I finished reading DRACULA, finally. It took me a while to get through the book partly due to being busy and forgetting that I love reading, but in part because I lost interest in the middle of the story and had to force myself to continue. The ending was satisfyingly gripping, as was the beginning, but the middle dragged (as middles often do).
Agent Nathan Bransford recently wrote, "the one question that aspiring writers should never ask themselves when reading a book is, 'Do I like this?'"
I agree with the point he goes on to make, that "The real question aspiring writers should ask is not whether they liked a book, but whether they think the author accomplished what they set out to accomplish." But I do think there's value in considering whether you like a book, as long as you're thinking about the reasons why or why not, then figuring out how to do or avoid the same things in your own writing.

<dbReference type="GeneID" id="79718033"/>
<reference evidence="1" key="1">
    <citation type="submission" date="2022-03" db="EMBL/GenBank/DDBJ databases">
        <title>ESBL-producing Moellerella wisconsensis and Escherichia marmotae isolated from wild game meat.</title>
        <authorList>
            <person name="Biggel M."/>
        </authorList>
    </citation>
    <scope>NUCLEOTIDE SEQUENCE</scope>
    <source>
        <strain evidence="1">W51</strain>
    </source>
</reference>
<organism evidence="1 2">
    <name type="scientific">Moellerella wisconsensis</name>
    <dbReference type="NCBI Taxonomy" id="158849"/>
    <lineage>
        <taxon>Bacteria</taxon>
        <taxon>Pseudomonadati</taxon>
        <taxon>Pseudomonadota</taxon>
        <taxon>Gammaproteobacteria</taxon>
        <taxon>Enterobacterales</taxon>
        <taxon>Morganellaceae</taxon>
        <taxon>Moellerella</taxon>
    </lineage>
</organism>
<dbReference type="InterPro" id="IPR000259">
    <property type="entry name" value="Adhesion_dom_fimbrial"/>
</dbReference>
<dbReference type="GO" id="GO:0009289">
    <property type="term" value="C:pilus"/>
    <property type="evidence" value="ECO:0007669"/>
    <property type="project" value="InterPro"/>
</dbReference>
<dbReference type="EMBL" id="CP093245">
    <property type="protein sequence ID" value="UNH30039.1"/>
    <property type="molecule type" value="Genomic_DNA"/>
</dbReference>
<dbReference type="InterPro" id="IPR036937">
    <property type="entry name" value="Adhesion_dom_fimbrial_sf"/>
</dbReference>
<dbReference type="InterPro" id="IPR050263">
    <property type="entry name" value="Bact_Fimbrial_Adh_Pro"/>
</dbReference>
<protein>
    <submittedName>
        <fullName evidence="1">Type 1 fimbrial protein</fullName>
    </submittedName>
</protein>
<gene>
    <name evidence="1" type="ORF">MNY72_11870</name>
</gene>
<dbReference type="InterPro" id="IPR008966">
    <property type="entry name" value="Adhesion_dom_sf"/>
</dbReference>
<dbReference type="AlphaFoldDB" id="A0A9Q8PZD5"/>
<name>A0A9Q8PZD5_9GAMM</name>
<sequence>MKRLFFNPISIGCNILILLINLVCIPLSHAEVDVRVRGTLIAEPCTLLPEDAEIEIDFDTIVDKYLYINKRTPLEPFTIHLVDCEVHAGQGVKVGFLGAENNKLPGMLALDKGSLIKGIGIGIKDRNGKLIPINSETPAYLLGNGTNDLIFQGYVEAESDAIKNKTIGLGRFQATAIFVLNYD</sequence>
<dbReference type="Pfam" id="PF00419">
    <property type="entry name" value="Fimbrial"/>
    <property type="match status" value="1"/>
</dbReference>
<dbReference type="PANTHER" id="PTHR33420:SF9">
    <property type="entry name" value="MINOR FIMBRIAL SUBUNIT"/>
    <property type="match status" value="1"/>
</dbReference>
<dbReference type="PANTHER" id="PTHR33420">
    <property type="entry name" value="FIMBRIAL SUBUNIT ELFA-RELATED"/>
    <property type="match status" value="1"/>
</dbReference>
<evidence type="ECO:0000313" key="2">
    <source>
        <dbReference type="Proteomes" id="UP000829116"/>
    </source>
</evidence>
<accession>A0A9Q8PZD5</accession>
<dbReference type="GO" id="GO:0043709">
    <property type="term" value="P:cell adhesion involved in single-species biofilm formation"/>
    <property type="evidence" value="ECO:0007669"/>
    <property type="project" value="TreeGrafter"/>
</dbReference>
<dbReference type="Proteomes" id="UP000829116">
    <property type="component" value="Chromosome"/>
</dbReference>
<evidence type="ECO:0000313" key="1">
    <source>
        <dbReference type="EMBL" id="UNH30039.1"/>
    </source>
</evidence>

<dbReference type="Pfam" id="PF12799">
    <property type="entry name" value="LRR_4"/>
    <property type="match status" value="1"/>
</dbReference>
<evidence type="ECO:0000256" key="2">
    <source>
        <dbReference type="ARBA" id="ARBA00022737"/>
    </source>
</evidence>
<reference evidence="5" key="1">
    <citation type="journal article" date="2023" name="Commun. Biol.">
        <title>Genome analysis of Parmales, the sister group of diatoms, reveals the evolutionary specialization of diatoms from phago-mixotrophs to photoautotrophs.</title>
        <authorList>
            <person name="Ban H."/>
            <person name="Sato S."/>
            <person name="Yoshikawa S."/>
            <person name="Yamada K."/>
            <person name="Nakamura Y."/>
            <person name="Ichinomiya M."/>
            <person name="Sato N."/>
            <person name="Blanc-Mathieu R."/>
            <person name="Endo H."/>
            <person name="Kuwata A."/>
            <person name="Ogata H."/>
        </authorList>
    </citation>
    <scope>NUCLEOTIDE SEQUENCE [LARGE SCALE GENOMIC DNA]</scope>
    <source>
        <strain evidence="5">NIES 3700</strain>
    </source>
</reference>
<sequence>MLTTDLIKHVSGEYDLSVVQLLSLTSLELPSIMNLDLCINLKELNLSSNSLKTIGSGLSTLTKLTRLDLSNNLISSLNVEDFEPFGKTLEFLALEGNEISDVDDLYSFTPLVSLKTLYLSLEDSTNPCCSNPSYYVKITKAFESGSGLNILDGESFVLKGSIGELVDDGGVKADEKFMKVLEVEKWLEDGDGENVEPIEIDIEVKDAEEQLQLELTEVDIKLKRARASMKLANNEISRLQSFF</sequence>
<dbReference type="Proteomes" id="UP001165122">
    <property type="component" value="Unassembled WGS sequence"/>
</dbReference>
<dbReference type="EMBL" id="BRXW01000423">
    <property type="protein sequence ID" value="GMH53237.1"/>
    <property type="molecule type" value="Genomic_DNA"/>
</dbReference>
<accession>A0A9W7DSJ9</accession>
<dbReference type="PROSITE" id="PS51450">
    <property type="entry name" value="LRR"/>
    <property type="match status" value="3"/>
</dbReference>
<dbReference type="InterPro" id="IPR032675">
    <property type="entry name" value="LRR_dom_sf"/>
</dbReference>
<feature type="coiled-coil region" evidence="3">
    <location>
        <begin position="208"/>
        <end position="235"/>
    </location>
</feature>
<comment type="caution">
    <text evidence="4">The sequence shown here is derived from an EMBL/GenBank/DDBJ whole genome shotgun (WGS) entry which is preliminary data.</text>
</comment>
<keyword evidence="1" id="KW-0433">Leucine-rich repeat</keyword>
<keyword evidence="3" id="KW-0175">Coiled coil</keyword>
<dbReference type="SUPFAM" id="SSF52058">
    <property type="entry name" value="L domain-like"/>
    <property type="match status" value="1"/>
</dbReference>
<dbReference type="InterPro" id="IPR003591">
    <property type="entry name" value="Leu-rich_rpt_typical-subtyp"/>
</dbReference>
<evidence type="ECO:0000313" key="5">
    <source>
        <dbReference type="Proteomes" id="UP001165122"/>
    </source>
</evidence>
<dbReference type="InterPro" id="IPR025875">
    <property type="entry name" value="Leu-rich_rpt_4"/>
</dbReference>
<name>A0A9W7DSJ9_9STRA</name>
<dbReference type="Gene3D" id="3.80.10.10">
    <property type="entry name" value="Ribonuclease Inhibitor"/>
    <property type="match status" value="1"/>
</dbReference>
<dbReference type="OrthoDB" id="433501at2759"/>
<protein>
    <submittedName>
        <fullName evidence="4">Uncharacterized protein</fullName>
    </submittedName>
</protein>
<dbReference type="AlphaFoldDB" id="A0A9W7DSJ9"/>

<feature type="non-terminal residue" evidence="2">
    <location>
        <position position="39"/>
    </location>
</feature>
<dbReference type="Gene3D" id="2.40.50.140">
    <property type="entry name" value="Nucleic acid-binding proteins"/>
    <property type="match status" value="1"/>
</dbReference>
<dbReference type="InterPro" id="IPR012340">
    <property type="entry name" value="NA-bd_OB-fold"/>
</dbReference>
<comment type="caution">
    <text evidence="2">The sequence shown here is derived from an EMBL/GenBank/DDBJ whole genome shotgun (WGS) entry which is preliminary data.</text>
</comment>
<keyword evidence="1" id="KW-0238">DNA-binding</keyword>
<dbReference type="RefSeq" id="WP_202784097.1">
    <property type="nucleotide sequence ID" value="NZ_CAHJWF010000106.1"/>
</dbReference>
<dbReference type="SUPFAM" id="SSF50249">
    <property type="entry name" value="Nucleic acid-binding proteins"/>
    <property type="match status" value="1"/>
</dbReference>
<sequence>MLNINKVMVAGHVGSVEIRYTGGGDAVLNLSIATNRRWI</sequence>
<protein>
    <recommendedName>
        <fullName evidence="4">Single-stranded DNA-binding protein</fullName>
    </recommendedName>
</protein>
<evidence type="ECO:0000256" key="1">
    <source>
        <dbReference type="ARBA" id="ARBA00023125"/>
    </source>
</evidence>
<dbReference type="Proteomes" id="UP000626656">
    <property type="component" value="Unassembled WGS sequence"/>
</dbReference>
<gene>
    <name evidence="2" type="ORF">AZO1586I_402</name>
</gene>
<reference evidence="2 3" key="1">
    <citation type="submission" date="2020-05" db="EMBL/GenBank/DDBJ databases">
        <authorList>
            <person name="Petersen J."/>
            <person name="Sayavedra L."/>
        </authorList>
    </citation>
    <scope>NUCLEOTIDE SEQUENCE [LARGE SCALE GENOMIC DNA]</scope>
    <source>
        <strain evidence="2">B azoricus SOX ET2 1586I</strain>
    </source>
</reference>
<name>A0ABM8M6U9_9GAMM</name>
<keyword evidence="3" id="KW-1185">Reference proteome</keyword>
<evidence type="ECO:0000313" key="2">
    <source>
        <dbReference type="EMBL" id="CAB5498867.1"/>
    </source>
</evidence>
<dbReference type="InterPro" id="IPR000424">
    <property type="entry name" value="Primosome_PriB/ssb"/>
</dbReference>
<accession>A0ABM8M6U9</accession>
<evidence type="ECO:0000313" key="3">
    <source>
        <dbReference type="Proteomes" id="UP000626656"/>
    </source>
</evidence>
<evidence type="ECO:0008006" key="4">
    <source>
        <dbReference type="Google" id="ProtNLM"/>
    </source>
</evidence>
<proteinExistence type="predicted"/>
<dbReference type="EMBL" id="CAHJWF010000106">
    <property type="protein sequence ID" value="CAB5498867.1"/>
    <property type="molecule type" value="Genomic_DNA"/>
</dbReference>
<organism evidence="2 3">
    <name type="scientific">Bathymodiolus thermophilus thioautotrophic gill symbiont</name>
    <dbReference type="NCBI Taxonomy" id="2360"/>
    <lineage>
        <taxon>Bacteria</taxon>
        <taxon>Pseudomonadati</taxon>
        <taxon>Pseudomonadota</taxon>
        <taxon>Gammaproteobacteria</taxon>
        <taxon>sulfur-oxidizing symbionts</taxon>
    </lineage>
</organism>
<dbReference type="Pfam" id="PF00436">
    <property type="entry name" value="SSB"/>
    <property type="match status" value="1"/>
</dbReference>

I didn't actually dislike DRACULA, though I've read plenty of books I liked more. I got a lot out of reading it and noticing what worked for me and what didn't. (More on that tomorrow.) While it's more fun to read a book that I love, it's usually more educational to read one I'm less than crazy about.
Bram Stoker accomplished what he intended to with DRACULA, and then some, since the book is still being read over a century later. It has survived because it's an exciting story told in an interesting way, and whatever flaws it may have are relatively minor compared to the book's longevity. (Insert vampire joke here.)
Good Stuff Out There:
→ Tayari Jones urges readers to seek out books by black writers: "A reader-focused initiative reminds everyone that depriving the broad marketplace of books by black authors is a crime against society, not just an offense against the careers of a few folks who happen to write books." (Thanks, L. Rebecca Harris!)
→ Randy Susan Meyers at Beyond the Margins warns, "Revise in Haste; Repent in Leisure" and suggests some starting questions for revision.